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Title: Systemic veterinary drugs for control of the common bed bug, Cimex lectularius, in poultry farms
Abstract Background

The common bed bug,CimexlectulariusL., is a hematophagous ectoparasite that was a common pest in poultry farms through the 1960s. Dichlorodiphenyltrichloroethane (DDT) and organophosphates eradicated most infestations, but concurrent with their global resurgence as human ectoparasites, infestations of bed bugs have been reappearing in poultry farms. Although the impact of bed bugs on chicken health has not been quantified, frequent biting and blood-feeding are expected to cause stress, infections and even anemia in birds. Bed bug control options are limited due to the sensitive nature of the poultry environment, limited products labeled for bed bug control and resistance of bed bug populations to a broad spectrum of active ingredients. Veterinary drugs are commonly used to control endo- and ectoparasites in animals. In this study, we evaluated the effects of two common veterinary drugs on bed bugs by treating the host with systemic antiparasitic drugs.


We conducted dose–response studies of ivermectin and fluralaner against several bed bug strains using a membrane feeding system. Also, different doses of these drugs were given to chickens and two delivery methods (topical treatment and ingestion) were used to evaluate the efficacy of ivermectin and fluralaner on bed bug mortality.


Using an artificial feeding system, both more » ivermectin and fluralaner caused high mortality in insecticide-susceptible bed bugs, and fluralaner was found to be effective on pyrethroid- and fipronil-resistant bed bugs. Ivermectin was ineffective in chickens either by the topical treatment or ingestion, whereas bed bugs that fed on chickens which had ingested fluralaner suffered high mortality when feeding on these chickens for up to 28 days post treatment.


These findings suggest that systemic ectoparasitic drugs have great potential for practical use to control bed bug infestations in poultry farms. These findings also demonstrate the efficacy of fluralaner (and potentially other isoxazolines) as a potent new active ingredient for bed bug control.

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Publication Date:
Journal Name:
Parasites & Vectors
Springer Science + Business Media
Sponsoring Org:
National Science Foundation
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  1. Abstract Background

    Bed bug infestations are re-emerging in the poultry industry throughout the USA. Although the impacts of bed bugs on birds’ health and welfare are poorly understood, adverse outcomes are expected, including stress, anemia, infections and lower production rates. Worker welfare is also an important consideration in commercial poultry farms. A limited number of insecticides are available for use in the complex spatial environment of commercial farms. Systemic drugs have the potential to overcome the limitations of existing pest management tactics. A recent study showed that fluralaner administered to chickens caused high levels of mortality in bed bugs.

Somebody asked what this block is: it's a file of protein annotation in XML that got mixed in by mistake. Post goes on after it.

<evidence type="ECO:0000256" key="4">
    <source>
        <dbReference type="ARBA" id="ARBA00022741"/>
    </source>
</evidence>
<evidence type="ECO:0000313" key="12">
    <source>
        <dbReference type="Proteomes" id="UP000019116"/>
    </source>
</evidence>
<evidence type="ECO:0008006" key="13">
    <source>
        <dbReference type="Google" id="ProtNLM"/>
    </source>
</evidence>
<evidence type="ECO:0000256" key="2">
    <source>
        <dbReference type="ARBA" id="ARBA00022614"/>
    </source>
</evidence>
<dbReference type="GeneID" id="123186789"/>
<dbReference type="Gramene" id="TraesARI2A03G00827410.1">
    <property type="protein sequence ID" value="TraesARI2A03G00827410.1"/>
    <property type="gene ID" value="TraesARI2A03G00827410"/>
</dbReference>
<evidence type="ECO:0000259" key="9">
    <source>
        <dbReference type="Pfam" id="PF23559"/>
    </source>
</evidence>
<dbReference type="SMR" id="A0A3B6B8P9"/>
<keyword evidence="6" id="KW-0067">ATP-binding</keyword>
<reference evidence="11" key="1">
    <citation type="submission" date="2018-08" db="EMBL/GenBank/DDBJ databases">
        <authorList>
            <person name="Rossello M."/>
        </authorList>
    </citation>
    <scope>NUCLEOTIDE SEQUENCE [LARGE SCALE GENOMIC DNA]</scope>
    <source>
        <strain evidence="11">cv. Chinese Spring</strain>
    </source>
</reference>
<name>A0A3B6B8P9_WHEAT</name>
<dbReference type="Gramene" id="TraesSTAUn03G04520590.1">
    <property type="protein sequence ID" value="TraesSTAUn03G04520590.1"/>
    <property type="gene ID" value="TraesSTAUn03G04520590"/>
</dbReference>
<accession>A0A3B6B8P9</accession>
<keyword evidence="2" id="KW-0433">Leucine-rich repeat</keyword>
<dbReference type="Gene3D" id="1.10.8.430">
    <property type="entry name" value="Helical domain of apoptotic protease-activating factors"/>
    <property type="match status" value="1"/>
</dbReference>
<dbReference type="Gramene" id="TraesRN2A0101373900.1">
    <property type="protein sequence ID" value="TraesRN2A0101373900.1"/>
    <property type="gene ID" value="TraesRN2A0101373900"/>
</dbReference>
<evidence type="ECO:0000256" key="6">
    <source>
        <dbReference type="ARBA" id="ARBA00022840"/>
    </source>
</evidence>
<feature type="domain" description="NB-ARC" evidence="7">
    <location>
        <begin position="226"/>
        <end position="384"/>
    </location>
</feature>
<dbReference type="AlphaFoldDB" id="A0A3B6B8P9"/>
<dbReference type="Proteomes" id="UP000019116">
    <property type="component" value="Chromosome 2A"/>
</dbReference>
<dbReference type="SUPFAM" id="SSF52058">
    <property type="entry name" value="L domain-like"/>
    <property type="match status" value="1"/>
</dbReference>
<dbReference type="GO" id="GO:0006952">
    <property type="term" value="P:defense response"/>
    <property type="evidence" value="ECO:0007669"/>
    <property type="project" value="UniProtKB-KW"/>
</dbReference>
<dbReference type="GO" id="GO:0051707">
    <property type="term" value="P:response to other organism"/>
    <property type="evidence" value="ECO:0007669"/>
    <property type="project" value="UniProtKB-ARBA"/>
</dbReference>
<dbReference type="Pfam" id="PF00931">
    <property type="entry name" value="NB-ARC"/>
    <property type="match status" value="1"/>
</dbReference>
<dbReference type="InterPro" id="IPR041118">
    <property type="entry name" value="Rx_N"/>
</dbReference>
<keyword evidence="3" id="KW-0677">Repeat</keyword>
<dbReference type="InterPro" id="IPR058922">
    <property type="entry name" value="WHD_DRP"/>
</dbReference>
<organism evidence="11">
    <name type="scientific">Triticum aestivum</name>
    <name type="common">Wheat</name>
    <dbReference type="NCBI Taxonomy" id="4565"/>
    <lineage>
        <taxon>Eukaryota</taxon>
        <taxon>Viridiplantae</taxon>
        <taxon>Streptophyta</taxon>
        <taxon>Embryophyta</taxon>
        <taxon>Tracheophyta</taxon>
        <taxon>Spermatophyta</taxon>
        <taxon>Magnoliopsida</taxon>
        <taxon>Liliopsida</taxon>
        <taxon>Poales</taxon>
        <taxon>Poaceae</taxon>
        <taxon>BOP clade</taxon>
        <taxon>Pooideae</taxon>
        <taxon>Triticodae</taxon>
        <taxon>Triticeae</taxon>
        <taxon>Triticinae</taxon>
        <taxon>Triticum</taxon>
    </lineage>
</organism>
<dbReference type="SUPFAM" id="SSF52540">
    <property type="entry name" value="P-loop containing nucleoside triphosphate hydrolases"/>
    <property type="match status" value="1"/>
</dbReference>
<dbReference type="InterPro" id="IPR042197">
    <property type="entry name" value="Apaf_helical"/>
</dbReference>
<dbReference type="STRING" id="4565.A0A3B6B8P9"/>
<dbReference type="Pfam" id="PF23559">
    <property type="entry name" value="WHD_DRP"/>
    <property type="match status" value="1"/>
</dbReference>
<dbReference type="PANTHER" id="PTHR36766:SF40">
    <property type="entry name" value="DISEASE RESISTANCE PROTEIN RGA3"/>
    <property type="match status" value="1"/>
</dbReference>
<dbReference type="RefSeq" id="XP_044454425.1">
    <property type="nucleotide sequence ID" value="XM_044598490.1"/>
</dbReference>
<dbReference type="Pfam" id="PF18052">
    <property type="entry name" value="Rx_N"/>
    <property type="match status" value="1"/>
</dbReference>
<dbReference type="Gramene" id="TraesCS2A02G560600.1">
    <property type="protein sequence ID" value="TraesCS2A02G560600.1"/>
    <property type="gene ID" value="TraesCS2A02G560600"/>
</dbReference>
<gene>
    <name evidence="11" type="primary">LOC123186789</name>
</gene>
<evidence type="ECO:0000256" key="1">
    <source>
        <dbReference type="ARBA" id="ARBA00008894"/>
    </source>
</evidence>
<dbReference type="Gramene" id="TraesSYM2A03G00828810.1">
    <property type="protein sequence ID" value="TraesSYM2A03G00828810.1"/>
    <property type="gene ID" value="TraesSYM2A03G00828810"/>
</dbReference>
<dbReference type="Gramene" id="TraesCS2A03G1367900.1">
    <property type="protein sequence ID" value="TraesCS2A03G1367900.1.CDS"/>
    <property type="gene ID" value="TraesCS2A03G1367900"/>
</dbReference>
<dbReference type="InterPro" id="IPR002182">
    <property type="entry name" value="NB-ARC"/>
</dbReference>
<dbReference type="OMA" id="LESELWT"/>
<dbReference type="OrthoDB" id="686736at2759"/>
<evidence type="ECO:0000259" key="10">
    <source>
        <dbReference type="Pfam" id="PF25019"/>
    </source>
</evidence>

To further understand the efficacy of this approach, we evaluated the pharmacokinetics of an oral solid formulation of fluralaner in 11 chickens and quantified its plasma concentration in chickens using UPLC/MS. We administered fluralaner to chickens with two doses of Bravecto®(each 0.5 mg/kg body mass) via gavage 1 week apart and evaluated its efficacy on bed bugs that fed on medicated chickens for up to 28 days post-treatment.


    Bed bugs that fed on fluralaner-treated chickens experienced > 50% mortality within 30 min of the administration of Bravecto and 100% mortality 2 days post-treatment. Mortality slowly declined to 66.6% by day 28. Fluralaner was quantifiable in the hens’more »plasma for at least 28 days post-treatment. The treatment resulted in maximal plasma concentrations (Cmax) of 106.4 ng/ml around day 9.0 (Tmax), substantially higher than the LC90, the concentration needed to kill 90% of the bed bugs.


    Fluralaner appears to be a promising candidate for bed bug control in poultry farms, with a treatment effect lasting at least 28 days.

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  2. Abstract Background

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    The emergence of pyrethroid-resistant bed bugs in malaria-endemic communities may interfere with the effective use of pyrethroid-impregnated bed nets. We assessed the interactions of two bed bug strains with commonly used bed nets using two behavioral assays, namely host (blood meal)-seeking by unfed bed bugs and aggregation-seeking by freshly fed bed bugs. These assays assessed the passage of bed bugs through various bed nets in response to host cues and aggregation stimuli, respectively. Conditioned paper is a section of file folder paper that has been exposed to bed bugs and has been impregnated with feces and aggregation pheromone; it is attractive to aggregation-seeking fed bed bugs. An unconditioned ramp is a similar section of file folder paper that allows bed bugs to traverse the bed net and gain access to a blood-meal source.

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